Sensory Processing Disorders
Sensory processing disorder (SPD) (formerly known as “sensory integration dysfunction”) is a condition that exists when sensory signals don’t integrate to provide appropriate responses, the various types of sensory information are processed by multi-sensory integration. Different people experience a wide range of difficulties when processing input coming from a variety of senses. For example, some people find wool fabrics itchy and hard to wear while others don’t and some individuals might experience motion sickness while riding amusement park rides, while their friends are having fun. However, sensory processing disorder is characterized by significant problems to organize sensation coming from the body and the environment and manifested by difficulties in the performance in one or more of the main areas of life: productivity, leisure and play or activities of daily living.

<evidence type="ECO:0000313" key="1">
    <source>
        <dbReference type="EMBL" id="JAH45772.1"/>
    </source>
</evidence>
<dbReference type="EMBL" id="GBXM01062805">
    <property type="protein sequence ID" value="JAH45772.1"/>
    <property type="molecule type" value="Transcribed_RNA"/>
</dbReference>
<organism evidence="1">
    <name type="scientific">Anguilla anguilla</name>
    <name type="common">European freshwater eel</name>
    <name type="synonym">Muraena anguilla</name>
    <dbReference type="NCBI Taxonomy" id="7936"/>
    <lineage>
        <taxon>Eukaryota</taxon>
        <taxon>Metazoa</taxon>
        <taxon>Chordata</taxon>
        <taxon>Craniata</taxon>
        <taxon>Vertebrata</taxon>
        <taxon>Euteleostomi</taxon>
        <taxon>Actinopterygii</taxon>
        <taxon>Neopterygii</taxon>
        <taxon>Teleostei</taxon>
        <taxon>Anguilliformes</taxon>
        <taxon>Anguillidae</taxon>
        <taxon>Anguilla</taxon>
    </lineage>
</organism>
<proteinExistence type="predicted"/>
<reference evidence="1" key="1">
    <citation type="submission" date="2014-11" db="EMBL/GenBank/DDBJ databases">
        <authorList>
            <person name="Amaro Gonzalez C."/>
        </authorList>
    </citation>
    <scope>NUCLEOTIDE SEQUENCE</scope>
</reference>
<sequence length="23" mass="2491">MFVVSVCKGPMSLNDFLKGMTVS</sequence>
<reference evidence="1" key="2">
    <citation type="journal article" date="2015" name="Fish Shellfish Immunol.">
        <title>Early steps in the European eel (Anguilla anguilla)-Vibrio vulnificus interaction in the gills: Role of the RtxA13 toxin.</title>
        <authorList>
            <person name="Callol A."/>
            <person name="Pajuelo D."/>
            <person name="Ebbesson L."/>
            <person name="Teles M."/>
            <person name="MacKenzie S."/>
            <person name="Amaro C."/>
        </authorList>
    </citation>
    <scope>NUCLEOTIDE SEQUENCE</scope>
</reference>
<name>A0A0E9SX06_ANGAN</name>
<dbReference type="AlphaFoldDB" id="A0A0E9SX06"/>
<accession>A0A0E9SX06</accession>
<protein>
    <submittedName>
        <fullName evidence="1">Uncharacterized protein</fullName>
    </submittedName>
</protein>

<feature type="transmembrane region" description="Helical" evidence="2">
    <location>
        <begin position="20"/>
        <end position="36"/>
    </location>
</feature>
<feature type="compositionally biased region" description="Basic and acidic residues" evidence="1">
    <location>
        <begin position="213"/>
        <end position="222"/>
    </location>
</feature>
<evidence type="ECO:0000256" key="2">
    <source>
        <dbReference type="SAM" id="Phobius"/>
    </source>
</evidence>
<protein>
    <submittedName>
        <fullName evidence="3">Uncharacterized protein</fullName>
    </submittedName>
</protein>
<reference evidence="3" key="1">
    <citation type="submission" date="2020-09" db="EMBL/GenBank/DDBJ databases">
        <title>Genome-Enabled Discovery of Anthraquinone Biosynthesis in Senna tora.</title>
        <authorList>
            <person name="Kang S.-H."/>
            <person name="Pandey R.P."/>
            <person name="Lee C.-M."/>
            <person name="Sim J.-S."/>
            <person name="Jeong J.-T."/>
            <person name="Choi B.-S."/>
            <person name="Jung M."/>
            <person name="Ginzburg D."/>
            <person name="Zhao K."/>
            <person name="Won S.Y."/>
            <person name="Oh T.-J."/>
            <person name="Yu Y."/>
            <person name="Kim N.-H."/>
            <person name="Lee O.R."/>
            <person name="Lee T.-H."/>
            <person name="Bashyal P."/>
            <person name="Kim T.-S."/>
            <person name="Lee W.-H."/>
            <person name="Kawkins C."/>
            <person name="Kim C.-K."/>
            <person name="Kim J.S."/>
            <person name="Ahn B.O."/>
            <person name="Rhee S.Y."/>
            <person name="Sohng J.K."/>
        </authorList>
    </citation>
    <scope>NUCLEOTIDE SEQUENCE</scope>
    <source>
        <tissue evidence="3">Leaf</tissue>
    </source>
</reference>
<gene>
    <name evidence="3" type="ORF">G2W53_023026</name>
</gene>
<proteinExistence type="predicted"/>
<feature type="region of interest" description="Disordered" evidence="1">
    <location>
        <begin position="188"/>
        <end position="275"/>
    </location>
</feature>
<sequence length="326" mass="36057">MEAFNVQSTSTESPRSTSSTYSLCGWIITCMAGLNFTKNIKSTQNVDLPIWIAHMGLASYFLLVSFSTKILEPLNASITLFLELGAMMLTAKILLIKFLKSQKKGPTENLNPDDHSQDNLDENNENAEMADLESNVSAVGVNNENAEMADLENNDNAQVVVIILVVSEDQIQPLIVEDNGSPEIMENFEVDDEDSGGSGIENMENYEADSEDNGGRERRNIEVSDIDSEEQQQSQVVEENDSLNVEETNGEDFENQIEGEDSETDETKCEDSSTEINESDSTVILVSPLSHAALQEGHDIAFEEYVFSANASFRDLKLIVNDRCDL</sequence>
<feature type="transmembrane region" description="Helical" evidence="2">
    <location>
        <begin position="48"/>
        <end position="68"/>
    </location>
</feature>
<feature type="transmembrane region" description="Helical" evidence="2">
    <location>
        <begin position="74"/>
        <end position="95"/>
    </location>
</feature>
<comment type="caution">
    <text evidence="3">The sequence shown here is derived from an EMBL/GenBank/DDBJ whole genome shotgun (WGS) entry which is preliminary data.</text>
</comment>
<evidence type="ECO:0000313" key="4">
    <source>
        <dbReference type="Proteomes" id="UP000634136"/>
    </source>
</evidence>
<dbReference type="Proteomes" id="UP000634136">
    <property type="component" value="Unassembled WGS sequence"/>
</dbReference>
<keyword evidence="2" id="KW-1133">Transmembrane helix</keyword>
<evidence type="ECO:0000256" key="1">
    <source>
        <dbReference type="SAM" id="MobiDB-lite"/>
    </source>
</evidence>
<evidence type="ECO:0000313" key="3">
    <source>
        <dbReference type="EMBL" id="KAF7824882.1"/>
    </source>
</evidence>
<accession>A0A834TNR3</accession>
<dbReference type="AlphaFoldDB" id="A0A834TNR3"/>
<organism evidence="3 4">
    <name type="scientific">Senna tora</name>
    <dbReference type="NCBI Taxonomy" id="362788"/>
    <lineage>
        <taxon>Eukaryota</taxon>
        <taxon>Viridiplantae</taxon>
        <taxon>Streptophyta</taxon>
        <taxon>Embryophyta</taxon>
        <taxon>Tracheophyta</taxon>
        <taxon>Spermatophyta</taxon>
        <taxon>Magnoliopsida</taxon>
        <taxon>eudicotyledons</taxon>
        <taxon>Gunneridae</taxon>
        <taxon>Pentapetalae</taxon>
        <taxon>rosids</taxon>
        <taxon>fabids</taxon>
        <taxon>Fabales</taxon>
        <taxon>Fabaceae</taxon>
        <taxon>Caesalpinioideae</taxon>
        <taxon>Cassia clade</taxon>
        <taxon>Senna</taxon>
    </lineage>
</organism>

Sensory processing was defined by occupational therapist Anna Jean Ayres in 1972 as “the neurological process that organizes sensation from one’s own body and from the environment and makes it possible to use the body effectively within the environment”. The senses provide information from various modalities, vision, audition, tactile, olfactory, taste, proprioception, vestibular system; in order to adequately function. The mid-brain and brain stem regions of the central nervous system are early centers in the processing pathway for multisensory integration. These brain regions are involved in processes including coordination, attention, arousal, and autonomic function. After sensory information passes through these centers, it is then routed to brain regions responsible for emotions, memory, and higher level cognitive functions.
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